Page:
Pulling on the lead

Share your favorite training tips, ideas and methods with other Positively members!

Moderators: emmabeth, BoardHost

Post Reply
Redeye
Posts: 6
Joined: Wed Dec 12, 2007 2:39 pm

Pulling on the lead

Post by Redeye » Tue Feb 12, 2008 3:48 am

Hi

I have decided that i need to teach my pup (6months) how to walk on a lead properly i have been bumbling along but to be honest its just not going to sort itself. The problem i have is that its very hard to be consistant as her main excersice/socialisation is in the morning when i have a toddler and a baby in a pushchair too. Whatever way i teach her i need to bear this situation in mind.

I plan to set aside time in the evenings when hubby gets home - this time will be dedicated to training her one-to-one and until its lighter later it will be focusing on walking to heel properly.

One good point is that usually in the mornings i can avoid lead work if needed as i drive to the park and can pick a route that means i wont bump into others and need to put her back onto her lead.

I know its not a solution but i have when needed to used a halti on her.

I have seen various people talking about changing direction as soon as the dog pulls but i wondered if anyone could elaborate, i have never had a dog that pulls on a lead before and want to deal with it the best way i can.

Can anyone suggest a good way of dealing with this behaviour?, I was attending my local puppy classes but to be honest im not sure there methods were too good, i still go occasionally but that's more to do with socialising her.

I would appreciate any points anyone can offer.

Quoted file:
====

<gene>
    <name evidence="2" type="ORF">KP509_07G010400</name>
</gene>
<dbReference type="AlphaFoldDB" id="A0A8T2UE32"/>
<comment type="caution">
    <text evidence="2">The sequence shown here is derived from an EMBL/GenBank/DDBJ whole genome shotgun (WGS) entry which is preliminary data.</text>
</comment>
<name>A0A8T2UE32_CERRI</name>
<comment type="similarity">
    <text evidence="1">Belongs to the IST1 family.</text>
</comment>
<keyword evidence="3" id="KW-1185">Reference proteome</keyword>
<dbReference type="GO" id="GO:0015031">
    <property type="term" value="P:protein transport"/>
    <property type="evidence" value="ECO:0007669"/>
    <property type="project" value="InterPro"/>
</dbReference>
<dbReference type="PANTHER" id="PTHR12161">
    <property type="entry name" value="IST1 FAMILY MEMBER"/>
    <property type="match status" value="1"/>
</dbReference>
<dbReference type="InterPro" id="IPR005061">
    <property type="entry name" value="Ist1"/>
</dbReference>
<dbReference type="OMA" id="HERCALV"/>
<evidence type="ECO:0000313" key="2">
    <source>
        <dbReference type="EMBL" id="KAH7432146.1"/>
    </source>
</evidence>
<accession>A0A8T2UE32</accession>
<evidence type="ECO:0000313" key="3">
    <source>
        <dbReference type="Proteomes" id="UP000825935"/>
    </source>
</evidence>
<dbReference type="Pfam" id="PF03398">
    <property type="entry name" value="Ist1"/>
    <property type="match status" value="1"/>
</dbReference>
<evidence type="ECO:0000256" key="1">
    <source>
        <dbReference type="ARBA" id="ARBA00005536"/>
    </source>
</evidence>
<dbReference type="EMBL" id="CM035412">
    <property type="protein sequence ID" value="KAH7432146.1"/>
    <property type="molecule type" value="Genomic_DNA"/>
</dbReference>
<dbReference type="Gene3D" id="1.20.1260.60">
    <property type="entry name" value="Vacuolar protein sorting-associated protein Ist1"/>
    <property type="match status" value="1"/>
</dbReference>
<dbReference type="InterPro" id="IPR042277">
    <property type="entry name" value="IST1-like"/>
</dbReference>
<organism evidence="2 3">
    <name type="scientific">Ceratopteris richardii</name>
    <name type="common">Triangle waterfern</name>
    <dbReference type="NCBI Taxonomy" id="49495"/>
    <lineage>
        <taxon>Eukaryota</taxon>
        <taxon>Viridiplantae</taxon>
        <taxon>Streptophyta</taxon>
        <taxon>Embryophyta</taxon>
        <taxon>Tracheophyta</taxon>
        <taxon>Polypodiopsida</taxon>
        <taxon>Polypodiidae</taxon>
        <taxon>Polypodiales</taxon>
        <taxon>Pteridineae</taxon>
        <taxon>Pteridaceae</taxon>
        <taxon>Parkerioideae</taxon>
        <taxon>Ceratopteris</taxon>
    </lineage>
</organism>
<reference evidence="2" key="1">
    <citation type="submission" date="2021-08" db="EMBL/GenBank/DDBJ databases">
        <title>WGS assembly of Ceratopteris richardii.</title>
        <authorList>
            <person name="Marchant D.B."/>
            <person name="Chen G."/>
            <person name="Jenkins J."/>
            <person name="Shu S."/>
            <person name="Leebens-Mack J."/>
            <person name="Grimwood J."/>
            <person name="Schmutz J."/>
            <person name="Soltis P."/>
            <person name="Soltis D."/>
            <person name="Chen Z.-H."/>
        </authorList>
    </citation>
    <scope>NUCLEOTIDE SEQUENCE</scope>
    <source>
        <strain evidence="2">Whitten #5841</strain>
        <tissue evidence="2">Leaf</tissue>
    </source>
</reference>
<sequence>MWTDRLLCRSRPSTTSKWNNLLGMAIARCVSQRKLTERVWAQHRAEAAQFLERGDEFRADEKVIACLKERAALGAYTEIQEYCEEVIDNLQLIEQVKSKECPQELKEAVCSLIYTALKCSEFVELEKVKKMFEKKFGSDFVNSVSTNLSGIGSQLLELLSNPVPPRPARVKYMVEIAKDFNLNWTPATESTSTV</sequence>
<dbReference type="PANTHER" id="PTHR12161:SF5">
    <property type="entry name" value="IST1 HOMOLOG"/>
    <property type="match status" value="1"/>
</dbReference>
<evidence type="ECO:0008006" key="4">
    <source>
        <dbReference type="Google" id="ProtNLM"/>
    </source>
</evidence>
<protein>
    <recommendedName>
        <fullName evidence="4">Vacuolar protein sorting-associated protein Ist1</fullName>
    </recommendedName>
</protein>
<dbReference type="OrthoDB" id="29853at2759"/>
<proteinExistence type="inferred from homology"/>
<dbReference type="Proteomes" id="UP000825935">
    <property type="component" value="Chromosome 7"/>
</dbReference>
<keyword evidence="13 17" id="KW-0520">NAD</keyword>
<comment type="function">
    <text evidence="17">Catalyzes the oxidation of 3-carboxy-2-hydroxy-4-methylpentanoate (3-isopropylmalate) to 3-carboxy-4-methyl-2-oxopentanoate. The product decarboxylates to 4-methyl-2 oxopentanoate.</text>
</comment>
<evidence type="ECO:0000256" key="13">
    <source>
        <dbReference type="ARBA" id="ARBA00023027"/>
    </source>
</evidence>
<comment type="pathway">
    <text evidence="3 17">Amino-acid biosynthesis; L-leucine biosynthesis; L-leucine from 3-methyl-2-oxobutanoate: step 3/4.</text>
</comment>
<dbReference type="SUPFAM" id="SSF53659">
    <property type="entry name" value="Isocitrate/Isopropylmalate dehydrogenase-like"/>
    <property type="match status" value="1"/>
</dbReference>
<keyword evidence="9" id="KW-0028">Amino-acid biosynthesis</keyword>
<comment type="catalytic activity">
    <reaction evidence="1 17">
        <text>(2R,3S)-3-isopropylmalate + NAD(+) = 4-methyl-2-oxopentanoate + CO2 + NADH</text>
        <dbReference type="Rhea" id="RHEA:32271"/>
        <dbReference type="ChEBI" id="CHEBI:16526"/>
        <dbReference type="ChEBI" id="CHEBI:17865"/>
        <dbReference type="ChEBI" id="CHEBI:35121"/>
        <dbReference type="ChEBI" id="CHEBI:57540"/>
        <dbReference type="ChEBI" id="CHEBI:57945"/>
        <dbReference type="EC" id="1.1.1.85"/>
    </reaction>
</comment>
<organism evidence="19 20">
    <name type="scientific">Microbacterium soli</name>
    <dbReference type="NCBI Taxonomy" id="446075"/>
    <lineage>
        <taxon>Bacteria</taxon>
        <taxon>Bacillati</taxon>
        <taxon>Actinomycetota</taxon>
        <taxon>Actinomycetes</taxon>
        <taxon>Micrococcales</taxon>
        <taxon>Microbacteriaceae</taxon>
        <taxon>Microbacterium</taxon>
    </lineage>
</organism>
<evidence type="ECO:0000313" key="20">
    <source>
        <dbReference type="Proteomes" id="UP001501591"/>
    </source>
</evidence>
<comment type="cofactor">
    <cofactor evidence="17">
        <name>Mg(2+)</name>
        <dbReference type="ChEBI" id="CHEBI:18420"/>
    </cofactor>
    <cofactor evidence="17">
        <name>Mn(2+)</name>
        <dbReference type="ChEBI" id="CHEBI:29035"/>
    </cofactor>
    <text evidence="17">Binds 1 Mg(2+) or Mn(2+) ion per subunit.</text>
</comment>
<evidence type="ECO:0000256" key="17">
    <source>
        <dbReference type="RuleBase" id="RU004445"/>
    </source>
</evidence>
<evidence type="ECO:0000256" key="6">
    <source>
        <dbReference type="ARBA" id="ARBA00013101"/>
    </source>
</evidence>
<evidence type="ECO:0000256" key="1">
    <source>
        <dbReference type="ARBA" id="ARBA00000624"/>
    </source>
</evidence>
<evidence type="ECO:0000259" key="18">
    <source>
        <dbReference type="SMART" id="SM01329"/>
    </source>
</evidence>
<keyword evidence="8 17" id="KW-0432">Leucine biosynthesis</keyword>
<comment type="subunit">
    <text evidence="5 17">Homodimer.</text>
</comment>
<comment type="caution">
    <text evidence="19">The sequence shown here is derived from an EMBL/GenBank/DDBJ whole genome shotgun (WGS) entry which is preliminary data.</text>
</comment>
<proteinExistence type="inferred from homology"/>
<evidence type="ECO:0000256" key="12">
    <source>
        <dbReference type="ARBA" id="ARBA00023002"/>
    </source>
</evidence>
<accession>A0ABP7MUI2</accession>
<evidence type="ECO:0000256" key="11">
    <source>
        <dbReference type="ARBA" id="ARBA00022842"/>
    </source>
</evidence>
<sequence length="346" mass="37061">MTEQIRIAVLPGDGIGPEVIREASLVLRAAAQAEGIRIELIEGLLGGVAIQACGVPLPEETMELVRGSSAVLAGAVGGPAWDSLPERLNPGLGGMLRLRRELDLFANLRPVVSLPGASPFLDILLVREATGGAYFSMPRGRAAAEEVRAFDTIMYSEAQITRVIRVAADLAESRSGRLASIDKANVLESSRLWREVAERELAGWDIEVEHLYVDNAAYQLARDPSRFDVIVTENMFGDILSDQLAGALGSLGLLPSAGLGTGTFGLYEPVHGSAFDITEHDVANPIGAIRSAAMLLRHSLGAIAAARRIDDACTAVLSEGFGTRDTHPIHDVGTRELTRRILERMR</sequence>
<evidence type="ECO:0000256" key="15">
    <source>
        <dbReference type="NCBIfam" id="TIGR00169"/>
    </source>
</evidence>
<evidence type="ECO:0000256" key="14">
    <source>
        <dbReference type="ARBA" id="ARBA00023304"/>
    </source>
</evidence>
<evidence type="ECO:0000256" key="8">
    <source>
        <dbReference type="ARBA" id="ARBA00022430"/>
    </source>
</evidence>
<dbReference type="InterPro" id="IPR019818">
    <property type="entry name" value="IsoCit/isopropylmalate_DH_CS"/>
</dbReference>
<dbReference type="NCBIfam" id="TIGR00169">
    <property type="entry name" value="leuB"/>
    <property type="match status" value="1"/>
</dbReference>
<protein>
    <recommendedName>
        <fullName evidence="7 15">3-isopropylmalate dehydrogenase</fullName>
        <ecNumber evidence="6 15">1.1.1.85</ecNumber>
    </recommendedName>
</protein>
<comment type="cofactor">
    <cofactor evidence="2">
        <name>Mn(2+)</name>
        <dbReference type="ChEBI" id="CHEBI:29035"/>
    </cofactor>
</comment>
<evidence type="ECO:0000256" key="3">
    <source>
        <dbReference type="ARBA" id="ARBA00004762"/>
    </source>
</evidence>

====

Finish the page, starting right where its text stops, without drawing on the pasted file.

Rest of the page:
Thanks

danabanana
Posts: 203
Joined: Wed Nov 28, 2007 9:21 am
Location: NE England

Post by danabanana » Tue Feb 12, 2008 4:14 am

There is a stickied thread up there ^^^ on walking nicely on a lead :)

Ocelot0411
Posts: 593
Joined: Thu May 24, 2007 7:30 am

Post by Ocelot0411 » Tue Feb 12, 2008 4:41 am

Hi

I think you have the general idea right, i.e. you do need to put in that one to one training time as it will be nigh on impossible to teach loose lead walking whilst managing a pushchair (fair play for even trying :lol: ).

Also re driving to the park, no it won't help to teach loose lead walking but it will help in so far as whilst she is running free she is not developing the habit of pulling on the lead. As some of the trainers on here have said before the easiest way to teach your dog not to pull on the lead is never to allow it. So concentrate on good habits when she is on the lead on a one to one basis and then the park is great for exercising when you can give one to one training time.

Good luck!

User avatar
Mattie
Posts: 5872
Joined: Tue Jan 09, 2007 5:21 am

Post by Mattie » Tue Feb 12, 2008 6:56 am

To make it easy for you I have copied the loose lead walking post.
It is too late if your dog starts to pull to correct it, your dog shouldn't get to pulling. I always turn if my dog's head goes in front of my hip.

It really is easy to teach as long as you are consistant and do it daily and it doesn't take long.